By Mary Sauer
It was two months after the birth of my second child and my husband and I were sitting in the corner booth. We were sharing the appetizer we’ve always shared, but it just didn’t feel like old times.
In fact, this was our first date after having our second baby and being alone together was feeling new and awkward. We sat silently across from each other, dipping waffle fries in queso dip and watching people walk by the restaurant’s window.
I’m tired; I have nothing to say; I have no stories to tell. We spent most of the evening sitting in silence, him glancing at the baseball game at the bar and me people watching.
Occasionally, a story came to mind. I relayed a play-by-play of our toddler’s antics from earlier in the day; we laughed and returned to our silence. By the end of the date, I wondered — after 5 years and 2 kids, were our children all we had in common?
We married young. I just turned 20 and he was only two years older. We were babies, and we were having our own babies not long after that. So much has changed in our life in the short time since we were married.
Some experts believe that more personality change happens during the 20s than any other decade of our life. At 26, I could see how this would be true.
When our second baby arrived a year ago, my husband and I had been married for five years. We were both in the midst of a career change and we weren’t the same people who said “I do” at the altar of his childhood church.
It’s been a little more than a year since our first post-baby date, and not a lot has changed. We just celebrated year six this weekend and I’m still finding myself fumbling for talking points at dinner or during a long drive.
I worry sometimes that time and motherhood has made me boring. Has all this personality change been good or has it made me a dull date night companion?
What else can I say besides something about the worst diaper change ever or that cute thing our baby did while he was at work?
It’s not any one person’s fault that our marriage sometimes feels like it’s been reduced to conversations concerning childcare, chores, and money. The last several years have been incredibly full, but they’ve been full of good things — new babies, long awaited new jobs, a new home.
Still, these things monopolize our time, energy, and attention, and more often than not our time alone consists of dozing on the couch before heading to bed early.
Here’s the thing — it’s not as bad as it seems. Children aren’t a bad thing to have in common. We built this family together and so, of course, the nature of our relationship was bound to evolve after their arrival.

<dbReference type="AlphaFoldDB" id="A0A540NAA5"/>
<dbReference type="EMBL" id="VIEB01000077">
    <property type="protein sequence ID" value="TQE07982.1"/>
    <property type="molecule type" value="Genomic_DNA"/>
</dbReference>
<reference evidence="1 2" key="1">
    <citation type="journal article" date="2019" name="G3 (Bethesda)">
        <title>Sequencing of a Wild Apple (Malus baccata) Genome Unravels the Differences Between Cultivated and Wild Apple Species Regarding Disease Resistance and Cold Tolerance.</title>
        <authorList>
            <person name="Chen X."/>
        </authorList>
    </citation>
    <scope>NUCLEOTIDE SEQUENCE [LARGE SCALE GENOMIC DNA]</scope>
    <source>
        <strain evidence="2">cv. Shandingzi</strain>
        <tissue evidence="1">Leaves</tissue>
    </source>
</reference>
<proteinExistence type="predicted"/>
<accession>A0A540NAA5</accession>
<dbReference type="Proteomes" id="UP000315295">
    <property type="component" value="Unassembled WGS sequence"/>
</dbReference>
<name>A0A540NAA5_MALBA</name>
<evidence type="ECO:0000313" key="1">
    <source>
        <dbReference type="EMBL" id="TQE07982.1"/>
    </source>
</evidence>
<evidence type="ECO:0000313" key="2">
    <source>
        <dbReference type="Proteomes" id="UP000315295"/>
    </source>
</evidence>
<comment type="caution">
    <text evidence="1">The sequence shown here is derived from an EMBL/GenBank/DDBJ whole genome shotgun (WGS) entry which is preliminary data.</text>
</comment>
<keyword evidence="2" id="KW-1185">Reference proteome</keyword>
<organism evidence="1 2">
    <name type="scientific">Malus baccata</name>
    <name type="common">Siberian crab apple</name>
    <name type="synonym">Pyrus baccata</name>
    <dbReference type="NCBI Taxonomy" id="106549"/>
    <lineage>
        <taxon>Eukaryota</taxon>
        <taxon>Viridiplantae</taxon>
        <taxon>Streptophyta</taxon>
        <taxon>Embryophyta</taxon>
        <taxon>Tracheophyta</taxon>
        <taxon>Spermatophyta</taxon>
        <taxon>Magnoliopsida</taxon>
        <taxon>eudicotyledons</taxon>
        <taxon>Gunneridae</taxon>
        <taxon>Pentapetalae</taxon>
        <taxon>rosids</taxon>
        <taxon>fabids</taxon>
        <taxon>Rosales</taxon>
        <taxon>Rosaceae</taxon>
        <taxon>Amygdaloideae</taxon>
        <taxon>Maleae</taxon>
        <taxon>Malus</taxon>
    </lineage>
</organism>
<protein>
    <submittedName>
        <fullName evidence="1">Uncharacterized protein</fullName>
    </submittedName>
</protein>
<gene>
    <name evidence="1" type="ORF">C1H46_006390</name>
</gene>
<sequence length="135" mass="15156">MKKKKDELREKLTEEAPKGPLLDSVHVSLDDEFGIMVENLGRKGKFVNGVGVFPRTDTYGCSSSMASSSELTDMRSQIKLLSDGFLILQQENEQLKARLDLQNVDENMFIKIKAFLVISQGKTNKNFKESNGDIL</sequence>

It’s completely acceptable if my marriage is less exciting during those seasons of life. I’m not insecure in my marriage. I know my husband is committed to loving me for the long haul. I know he’s on my team for good (even when I’m too tired to form a coherent sentence).
And I hope he knows I feel the same about him. I don’t need him to entertain me or always have something interesting to say.
Still, I would be naive to believe it’s alright for our marriage to continue on this way. It may be completely normal to center our lives around parenthood for a time, but if our marriage is going to hold up for the long term, that time has to be short.
As wonderful as parenthood is, we cannot build our marriage around our children. Raising children is hard work.
We need something else to hang our hats on when things aren’t going well. And children grow up — eventually it’ll be just the two of us again and I don’t want to find myself living with a stranger when that times comes.
So, while it may be true that this feeling is normal and it isn’t really any one person’s fault that my husband and I are struggling to find ways to connect in our new life with kids, it’s my fault if I let things stay this way.
To be perfectly honest, I’m not sure what moving forward from here looks like for us, but I can feel that it’s time to move forward. Maybe it’s as simple as taking time to go for a walk alone once or twice a week, reading a book together, or making notes in my phone of talking points before a date.
Perhaps it will take more work. Maybe we’ll find ourselves in counseling for the first time.
Either way, the postpartum fog may finally be lifting and now is the time for me to take responsibility for my role in this marriage; now is the time for me to lean in.
This article originally appeared on YourTango.
More from YourTango:
Also on HuffPost:
— This feed and its contents are the property of The Huffington Post, and use is subject to our terms. It may be used for personal consumption, but may not be distributed on a website.